3. Favorite books/authors/genres.

I love mysteries, especially cozy crime by Agatha Christie, some social justice nonfiction and a lot of what I read falls under the very general umbrella ‘fiction.’ This year, I’ve really gotten into sci-fi and fantasy and discovered the amazing Nnedi Okorafor – Binti was a favorite of mine this year. But basically, give me diverse literature with strong female characters, and I’ll read anything.

4. Kindle or paper book?

E-books aren’t my favorite way of reading, but the last couple of years I’ve used my Kindle frequently. This year I joined an e-book flatrate service just to have a wider selection of books available and have been getting a lot of use out of it. It means reading on the tablet, which strains my eyes a bit, but with a badly stocked library and small budget it’s worth it. Though my first choice will always be the real paper book!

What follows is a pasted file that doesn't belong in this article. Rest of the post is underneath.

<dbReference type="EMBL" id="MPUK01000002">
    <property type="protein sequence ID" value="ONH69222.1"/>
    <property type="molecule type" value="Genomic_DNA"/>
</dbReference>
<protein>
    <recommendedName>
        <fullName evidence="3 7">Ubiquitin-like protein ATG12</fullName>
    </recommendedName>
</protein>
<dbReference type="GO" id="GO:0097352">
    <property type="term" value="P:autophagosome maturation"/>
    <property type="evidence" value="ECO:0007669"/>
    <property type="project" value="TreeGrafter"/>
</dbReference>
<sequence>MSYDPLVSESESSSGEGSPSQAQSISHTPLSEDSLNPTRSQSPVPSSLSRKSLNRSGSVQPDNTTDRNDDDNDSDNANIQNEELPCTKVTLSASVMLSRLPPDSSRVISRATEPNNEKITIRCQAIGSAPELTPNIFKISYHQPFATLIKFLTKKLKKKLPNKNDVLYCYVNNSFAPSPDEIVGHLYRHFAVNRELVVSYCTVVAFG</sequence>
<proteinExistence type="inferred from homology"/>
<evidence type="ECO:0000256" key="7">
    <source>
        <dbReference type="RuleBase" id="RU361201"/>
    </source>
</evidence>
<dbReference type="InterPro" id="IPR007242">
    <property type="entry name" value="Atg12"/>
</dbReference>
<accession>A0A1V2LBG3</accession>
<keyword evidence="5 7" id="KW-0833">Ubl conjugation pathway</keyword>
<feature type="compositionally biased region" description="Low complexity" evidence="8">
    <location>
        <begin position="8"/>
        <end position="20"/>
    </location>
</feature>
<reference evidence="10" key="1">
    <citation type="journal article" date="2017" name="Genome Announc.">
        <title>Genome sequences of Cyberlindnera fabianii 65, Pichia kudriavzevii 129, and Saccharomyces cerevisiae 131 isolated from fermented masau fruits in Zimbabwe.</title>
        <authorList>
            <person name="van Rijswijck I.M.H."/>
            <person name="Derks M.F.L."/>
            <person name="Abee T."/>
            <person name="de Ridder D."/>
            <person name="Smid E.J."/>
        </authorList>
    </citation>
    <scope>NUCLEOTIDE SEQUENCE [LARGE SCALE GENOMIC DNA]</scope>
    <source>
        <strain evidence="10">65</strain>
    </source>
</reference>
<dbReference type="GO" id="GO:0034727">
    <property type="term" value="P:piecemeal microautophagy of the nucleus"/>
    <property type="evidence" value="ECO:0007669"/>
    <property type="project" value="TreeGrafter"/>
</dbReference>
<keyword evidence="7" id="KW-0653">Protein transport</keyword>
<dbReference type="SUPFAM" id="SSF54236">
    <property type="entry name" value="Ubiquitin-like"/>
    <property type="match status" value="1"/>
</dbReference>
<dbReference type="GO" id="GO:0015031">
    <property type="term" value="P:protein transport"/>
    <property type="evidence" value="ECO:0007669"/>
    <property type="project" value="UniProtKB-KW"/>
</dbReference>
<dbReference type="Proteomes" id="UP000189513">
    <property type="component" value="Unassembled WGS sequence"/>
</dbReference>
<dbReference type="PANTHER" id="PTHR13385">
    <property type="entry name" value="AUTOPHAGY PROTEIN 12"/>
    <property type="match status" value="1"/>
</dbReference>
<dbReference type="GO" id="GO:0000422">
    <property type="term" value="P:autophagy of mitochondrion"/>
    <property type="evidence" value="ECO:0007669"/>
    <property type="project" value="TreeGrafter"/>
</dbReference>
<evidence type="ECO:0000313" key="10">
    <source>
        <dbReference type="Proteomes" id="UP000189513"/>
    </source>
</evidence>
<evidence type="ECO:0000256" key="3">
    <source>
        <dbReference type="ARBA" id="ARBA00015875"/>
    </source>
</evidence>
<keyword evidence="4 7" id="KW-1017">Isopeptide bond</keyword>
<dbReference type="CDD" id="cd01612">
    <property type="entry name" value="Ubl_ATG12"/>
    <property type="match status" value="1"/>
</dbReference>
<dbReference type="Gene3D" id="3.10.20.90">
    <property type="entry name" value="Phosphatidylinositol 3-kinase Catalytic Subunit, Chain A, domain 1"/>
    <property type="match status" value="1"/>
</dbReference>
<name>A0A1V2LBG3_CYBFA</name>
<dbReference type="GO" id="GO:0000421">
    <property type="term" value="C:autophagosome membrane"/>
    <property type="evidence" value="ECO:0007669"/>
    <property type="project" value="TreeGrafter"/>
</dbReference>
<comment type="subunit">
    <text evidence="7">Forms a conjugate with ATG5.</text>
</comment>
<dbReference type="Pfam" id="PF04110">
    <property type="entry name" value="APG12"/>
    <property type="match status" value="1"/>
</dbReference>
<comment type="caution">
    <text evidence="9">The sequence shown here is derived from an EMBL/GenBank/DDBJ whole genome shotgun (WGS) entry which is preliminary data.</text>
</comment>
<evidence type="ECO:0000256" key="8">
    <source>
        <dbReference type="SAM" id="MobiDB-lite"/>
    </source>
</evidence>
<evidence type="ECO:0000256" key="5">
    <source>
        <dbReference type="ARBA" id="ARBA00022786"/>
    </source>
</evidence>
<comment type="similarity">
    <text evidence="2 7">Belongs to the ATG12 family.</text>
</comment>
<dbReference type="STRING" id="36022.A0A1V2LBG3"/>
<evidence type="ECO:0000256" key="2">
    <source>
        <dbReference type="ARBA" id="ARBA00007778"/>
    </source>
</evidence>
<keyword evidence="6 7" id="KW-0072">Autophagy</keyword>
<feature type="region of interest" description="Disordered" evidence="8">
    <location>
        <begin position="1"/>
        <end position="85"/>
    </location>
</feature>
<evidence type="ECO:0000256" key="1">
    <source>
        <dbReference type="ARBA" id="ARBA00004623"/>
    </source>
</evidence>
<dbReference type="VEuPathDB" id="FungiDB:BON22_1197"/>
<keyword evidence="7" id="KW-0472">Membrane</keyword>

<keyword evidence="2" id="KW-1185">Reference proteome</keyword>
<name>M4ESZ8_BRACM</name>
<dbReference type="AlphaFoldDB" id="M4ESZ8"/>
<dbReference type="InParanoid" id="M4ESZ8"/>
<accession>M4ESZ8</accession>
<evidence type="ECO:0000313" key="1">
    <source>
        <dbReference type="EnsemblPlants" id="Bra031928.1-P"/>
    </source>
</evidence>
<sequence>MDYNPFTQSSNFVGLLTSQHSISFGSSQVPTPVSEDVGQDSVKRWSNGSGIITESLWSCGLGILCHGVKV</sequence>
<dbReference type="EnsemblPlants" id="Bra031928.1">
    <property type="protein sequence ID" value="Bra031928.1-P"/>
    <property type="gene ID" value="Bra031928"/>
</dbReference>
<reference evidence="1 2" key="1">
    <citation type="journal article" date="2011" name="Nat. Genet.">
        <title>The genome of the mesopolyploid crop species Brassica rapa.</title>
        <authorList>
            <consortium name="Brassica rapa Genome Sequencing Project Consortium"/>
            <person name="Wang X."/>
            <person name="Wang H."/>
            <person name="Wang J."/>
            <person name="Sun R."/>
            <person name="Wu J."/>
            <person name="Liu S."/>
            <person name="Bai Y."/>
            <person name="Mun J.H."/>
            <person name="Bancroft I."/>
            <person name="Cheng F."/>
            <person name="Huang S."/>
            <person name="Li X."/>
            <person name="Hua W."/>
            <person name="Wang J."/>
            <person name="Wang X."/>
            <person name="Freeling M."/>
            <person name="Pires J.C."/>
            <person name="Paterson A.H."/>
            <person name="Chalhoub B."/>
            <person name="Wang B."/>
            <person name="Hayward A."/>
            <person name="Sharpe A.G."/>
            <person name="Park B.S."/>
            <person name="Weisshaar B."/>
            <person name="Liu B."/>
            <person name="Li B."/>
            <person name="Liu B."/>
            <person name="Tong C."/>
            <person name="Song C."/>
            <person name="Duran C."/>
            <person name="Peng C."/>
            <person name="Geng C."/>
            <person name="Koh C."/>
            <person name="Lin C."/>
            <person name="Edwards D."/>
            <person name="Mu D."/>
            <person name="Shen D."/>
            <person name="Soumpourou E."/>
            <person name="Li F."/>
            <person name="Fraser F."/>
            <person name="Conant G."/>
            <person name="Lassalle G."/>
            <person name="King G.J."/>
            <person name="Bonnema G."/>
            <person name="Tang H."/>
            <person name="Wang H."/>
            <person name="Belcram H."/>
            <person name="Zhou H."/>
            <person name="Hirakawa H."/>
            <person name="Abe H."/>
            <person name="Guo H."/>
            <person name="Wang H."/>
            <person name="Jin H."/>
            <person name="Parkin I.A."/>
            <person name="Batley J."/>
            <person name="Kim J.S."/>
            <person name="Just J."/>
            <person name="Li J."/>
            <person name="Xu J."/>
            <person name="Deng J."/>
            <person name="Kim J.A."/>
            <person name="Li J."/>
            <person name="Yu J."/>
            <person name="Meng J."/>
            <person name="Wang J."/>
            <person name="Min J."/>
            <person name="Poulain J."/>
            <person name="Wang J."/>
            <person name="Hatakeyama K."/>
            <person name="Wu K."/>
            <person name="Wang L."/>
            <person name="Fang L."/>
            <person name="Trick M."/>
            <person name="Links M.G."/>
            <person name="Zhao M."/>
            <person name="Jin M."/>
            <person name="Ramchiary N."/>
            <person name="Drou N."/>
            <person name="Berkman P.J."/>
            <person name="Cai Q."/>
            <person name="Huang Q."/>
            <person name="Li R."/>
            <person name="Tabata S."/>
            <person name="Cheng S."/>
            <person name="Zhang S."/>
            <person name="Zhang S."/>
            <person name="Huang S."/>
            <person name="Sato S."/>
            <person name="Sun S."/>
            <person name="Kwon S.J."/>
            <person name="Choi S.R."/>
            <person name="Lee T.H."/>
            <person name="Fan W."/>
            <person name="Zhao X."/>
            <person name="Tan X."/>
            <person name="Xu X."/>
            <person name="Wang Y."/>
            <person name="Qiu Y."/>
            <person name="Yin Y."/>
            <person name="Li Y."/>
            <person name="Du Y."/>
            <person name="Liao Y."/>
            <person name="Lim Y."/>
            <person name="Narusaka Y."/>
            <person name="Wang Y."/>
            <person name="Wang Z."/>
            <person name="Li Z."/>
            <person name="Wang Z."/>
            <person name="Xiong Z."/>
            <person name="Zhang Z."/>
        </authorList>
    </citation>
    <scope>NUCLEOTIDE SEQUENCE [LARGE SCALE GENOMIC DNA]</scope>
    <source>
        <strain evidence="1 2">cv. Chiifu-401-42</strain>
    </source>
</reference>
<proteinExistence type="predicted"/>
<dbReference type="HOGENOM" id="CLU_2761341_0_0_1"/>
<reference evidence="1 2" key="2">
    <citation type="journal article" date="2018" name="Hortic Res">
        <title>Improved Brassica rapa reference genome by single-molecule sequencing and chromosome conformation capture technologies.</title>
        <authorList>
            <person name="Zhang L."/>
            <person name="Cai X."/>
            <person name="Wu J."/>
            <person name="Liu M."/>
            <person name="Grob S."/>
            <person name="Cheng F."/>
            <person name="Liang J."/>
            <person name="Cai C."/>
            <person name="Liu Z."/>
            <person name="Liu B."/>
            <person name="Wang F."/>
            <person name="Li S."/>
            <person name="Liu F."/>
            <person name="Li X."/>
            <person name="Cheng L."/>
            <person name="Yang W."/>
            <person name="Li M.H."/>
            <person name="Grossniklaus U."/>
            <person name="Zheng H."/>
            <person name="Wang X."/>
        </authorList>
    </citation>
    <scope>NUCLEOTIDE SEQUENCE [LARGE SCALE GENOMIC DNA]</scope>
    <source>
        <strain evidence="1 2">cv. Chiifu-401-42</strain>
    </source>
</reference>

5. Three things you learned from a book.

I learned that it’s okay that book love sometimes leaves a book in tatters (Ex Libris by Anne Fadiman), I learned to make my own sourdough starter (Das Brotbackbuch by Lutz Geissler) and learned more about how the wave model of feminism makes invisible the contributions of Women of Color (No Permanent Waves by Nancy Hewitt).

6. Best book to take with you on a desert island.

The Inheritance Trilogy by N.K. Jemisin. Amazing world-building and each book takes you on a long journey. Also, finally available in one huge tome!

7. Best book to use as a doorstop.